This year marks the 200th anniversary of the death of the most important composer of the late 18th century. No, it’s not Mozart. Franz Joseph Haydn was known as the “father of the symphony,” and he’s a favourite of professional musicians for his experiments with harmony and structure. But unlike the massive celebrations for every Mozart anniversary, Haydn’s bicentennial is a low-energy event: there will be a few recordings, orchestras and string quartets will program a handful of his 104 symphonies and 83 quartets. Otherwise, not much. There won’t be movies about his long but uneventful life, and no one will write about the “Haydn effect” on babies. Haydn was a big influence on Beethoven, who studied with him, and Mozart, who said that he “has the secret of making me smile and touching me to the bottom of my soul.” But to classical audiences, he can seem like the guy who sounds kind of like Mozart, but isn’t. And his most famous tune, from one of his string quartets, was ruined when the Germans put words to it and called it Deutschland Über Alles. Haydn was great, but he hasn’t been lucky.
ALSO AT MACLEANS.CA : Paul Wells on Haydn
Jeanne Lamon, director of Tafelmusik, the profitable Toronto period-instrument orchestra that has offered many performances and recordings of Haydn (and will perform Haydn’s great choral work The Creation with the Tafelmusik Chamber Choir for the 2009 anniversary celebrations), says that audiences need to understand that Haydn’s music can’t be approached as if it’s Mozart. Whereas Mozart is, in Lamon’s words,“overtly passionate and sexual in his music,” Haydn is more genial and more intellectual. “He’s so positive,” says Lamon, “so full of humour and wit, and such a love of life.” Unlike other composers who fill their works with easy-to-process melodies, Haydn’s specialty was in starting with seemingly ordinary musical ideas and developing them in unexpected ways. His works are full of sudden shifts in mood, unusual harmonic tricks, and even deliberate jokes on the audience. (One symphony asks the strings to tune up in the middle of the piece; the slow movement of symphony No. 93 requires the bassoon to sound like a person breaking wind; one of his string quartets ends in the middle of a musical phrase.) You have to listen closely to hear these things, and without close listening, a Haydn symphony can sound like it consists of a couple of not-so-great tunes repeated over and over.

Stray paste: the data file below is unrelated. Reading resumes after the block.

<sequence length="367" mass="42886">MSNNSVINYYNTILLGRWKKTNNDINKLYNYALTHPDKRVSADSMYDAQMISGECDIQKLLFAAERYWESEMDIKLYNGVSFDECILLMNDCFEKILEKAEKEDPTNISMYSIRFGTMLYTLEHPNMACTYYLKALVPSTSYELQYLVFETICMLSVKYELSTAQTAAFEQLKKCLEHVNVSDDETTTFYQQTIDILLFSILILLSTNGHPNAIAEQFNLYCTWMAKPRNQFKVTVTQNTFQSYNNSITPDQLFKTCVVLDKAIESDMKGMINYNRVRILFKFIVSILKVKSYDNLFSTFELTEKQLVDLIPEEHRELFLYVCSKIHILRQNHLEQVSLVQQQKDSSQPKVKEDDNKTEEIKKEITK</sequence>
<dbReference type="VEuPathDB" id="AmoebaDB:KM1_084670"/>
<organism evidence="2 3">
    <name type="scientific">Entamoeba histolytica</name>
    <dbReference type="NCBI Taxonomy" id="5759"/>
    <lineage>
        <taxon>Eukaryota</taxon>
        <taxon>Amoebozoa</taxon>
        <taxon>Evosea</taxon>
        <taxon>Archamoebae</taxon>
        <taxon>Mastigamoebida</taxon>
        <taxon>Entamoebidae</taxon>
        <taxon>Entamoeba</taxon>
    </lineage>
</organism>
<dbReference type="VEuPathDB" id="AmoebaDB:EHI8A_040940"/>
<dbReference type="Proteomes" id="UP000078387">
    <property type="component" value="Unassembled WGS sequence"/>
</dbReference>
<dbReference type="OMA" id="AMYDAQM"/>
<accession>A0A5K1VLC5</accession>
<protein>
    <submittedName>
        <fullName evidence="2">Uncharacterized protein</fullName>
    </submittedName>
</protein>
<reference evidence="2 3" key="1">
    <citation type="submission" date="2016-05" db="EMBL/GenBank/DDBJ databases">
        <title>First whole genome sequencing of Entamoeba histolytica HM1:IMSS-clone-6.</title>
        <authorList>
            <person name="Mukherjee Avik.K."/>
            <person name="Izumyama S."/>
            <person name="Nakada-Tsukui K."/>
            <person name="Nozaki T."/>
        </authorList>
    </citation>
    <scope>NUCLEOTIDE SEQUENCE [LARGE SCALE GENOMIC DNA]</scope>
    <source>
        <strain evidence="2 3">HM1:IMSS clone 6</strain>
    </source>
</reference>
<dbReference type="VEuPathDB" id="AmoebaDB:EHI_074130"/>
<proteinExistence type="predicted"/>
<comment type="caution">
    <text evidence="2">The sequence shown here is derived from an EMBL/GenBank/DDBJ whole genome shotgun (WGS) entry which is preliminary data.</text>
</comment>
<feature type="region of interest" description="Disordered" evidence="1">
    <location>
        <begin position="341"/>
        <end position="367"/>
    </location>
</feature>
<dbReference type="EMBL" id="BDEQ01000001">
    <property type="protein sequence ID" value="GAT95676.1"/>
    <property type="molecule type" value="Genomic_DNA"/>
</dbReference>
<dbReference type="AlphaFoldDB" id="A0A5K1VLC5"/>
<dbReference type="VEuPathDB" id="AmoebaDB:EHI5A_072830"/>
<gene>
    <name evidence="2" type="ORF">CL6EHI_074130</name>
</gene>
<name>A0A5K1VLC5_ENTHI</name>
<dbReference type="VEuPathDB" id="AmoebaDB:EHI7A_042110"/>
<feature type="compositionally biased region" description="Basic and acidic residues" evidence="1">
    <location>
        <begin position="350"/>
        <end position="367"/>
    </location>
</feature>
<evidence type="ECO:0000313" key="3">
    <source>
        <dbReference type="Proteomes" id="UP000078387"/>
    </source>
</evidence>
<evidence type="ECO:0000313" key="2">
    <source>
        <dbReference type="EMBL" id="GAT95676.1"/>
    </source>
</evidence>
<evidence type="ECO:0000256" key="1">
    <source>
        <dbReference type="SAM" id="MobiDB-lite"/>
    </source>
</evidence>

But Haydn’s problem may not be so much with the audience as with the way his music is usually interpreted. While Haydn is popular with conductors and instrumentalists, many of them take a slightly condescending attitude to his work; his pieces often wind up as filler on concert programs, the warm-up for bigger or more obviously exciting composers. The great British conductor Sir Thomas Beecham was the most famous interpreter of Haydn in the early 20th century, but he insisted on rewriting the scores to remove or downplay Haydn’s most unusual or modern-sounding effects. If Haydn is played that way, his humour can sound superficial or silly. To make Haydn work, the performer needs to emphasize the way his music see-saws between intellectualism and crudeness; one moment he’ll write a very dark, complex passage, and the next moment he’ll have the instruments imitating animals or even blowing a raspberry. “He’s a country boy,” says Lamon, “and you can feel the earth and the water in his writing.” But if Haydn’s music is smoothed out and prettified, you don’t feel that; all you get are the 18th-century clichés in between.
Fortunately there are many performers today who raise awareness of Haydn’s weird and rough side. In conductor Rene Jacobs’ recent recording of Haydn’s oratorio The Seasons (Harmonia Mundi), the pounding drums in a storm sequence make it sound scarier than any storm music that Beethoven ever came up with, and you can hear the brass mimicking barking dogs during a hunting chorus. In his ongoing series of Haydn symphony recordings on the Hanssler label, German conductor Thomas Fey uses extreme speeds and contrasts in volume to convey the surprisingly anguished mood of Haydn’s middle-period symphonies (known as his “Sturm Und Drang” period). The more Haydn is played this way, the more he sounds like the innovator he was—and the more audiences might come to appreciate him as something other than a poor man’s Mozart. “Haydn was loved in his time,” Lamon says, “much more than Mozart. Maybe they understood something that we’re not understanding.”